The Great Enabler
Throughout the Old Testament, the Holy Spirit is seen acting dramatically in the lives of people to enable those individuals to do that which, left to themselves, they could not do.
When Moses asked for elders to assist him in judging the people, the Lord “took of the Spirit that was upon him [Moses], and placed the same upon the seventy elders” (Num. 11:25).
In the days of the judges, Gideon was smitten with fear until “the Spirit of the Lᴏʀᴅ came upon” him (Jud. 6:34). Samson, a man of rather ignoble character, was nonetheless effective in battle against God’s enemies because “the Spirit of the Lᴏʀᴅ came upon him mightily” (14:19).
Young Saul, Israel’s first king, was an insignificant Benjamite who couldn’t keep track of donkeys until the Spirit of the Lord equipped him as a bold warrior; and he defeated the Ammonites at Jabesh Gilead (1 Sam. 11:6).
All of these examples of specific and occasional ministries of the Holy Spirit are termed “the theocratic anointing.” They do not reflect the standard experience of Old Testament saints; rather, they chronicle a special ministry by which the Spirit provided enablement for someone given a special task relative to Yahweh’s Kingdom.
The Old Testament accounts help us understand that an important element of the Holy Spirit’s ministry today is equipping or enabling the people of God to do the work of God. As we come to the New Testament, we are introduced more thoroughly to the Person and work of the Holy Spirit.
The Old Testament narratives also instruct us that, though the Spirit empowered people, He did not accomplish the work on their behalf. The 70 elders, for example, had to weigh testimony and pass judgment. Gideon, Samson, and Saul had to marshal their forces and go to battle (albeit employing strange tactics at times).
The Spirit’s enabling ministry did not remove all effort and toil from the task; rather, the Spirit showed Himself powerful by the fact that, when the task was accomplished, those involved had to confess that they could not have done the job except by the Spirit’s gracious intervention.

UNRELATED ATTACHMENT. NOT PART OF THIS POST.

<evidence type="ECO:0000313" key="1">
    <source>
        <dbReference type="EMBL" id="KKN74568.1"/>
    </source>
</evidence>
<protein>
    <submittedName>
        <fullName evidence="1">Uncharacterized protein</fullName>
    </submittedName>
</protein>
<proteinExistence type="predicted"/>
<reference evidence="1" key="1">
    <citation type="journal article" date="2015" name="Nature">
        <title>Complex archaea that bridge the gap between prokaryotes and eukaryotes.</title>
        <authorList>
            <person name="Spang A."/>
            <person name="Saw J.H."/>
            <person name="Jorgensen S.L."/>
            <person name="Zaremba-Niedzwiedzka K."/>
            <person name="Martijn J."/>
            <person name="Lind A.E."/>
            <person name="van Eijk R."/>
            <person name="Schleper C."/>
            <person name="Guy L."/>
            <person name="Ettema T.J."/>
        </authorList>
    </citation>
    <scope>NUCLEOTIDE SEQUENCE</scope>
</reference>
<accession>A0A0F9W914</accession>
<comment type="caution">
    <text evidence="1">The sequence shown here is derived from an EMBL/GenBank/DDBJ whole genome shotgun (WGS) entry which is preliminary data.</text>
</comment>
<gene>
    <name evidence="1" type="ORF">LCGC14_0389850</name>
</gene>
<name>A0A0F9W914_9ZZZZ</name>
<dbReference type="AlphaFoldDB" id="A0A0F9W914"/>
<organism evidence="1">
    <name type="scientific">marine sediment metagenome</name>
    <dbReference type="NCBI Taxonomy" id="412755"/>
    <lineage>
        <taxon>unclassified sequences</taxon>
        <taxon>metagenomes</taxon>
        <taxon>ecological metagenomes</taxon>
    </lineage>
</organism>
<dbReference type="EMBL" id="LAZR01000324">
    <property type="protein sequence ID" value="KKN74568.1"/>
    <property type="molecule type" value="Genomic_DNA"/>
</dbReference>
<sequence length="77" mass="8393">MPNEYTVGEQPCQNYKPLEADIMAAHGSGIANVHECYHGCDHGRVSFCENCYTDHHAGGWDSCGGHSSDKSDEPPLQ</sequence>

The Bible is clear that if people today are to know Scripture aright, it will be because of the enabling ministry of the Holy Spirit. The truths of God are foolishness to someone left to himself because they can only be “spiritually discerned” (1 Cor. 2:9–16). It is the Holy Spirit who teaches us the Scriptures and intercedes for us as we pray.
The apostle John spoke of the Spirit as an anointing that “abides in you, and you do not need that anyone teach you; but…the same anointing teaches you concerning all things” (1 Jn. 2:27). Again, with regard to the prayer life of believers, the Bible is clear: “The Spirit also helps in our weaknesses. For we do not know what we should pray for as we ought, but the Spirit Himself makes intercession for us with groanings which cannot be uttered” (Rom. 8:26).
The Old Testament exemplar is instructive with reference to each of these New Testament ministries of the Spirit. It is difficult to define precisely how the Spirit teaches and/or intercedes. It is fruitless to think we can sort out where our efforts end and His begin. It is blasphemous to suppose that, where there is misunderstanding with reference to the Scripture or carelessness with reference to prayer, it is the result of some deficiency or inattentiveness on the Spirit’s part. And it is high-handed disobedience to suppose that we can shirk the God-given mandates to search the Scriptures and pray without ceasing because we choose to sit back and let the Spirit fulfill those responsibilities on our behalf.
In every area of stewardship, it is imperative to acknowledge that it is God who must enable the effort. We must be diligent and industrious in our study of Scripture; but if we get it right, it is because of the teaching or illuminating ministry of the Spirit. We must struggle to be faithful in prayer; but we also must know that if those prayers are effectual, it is because of the Spirit’s intercession.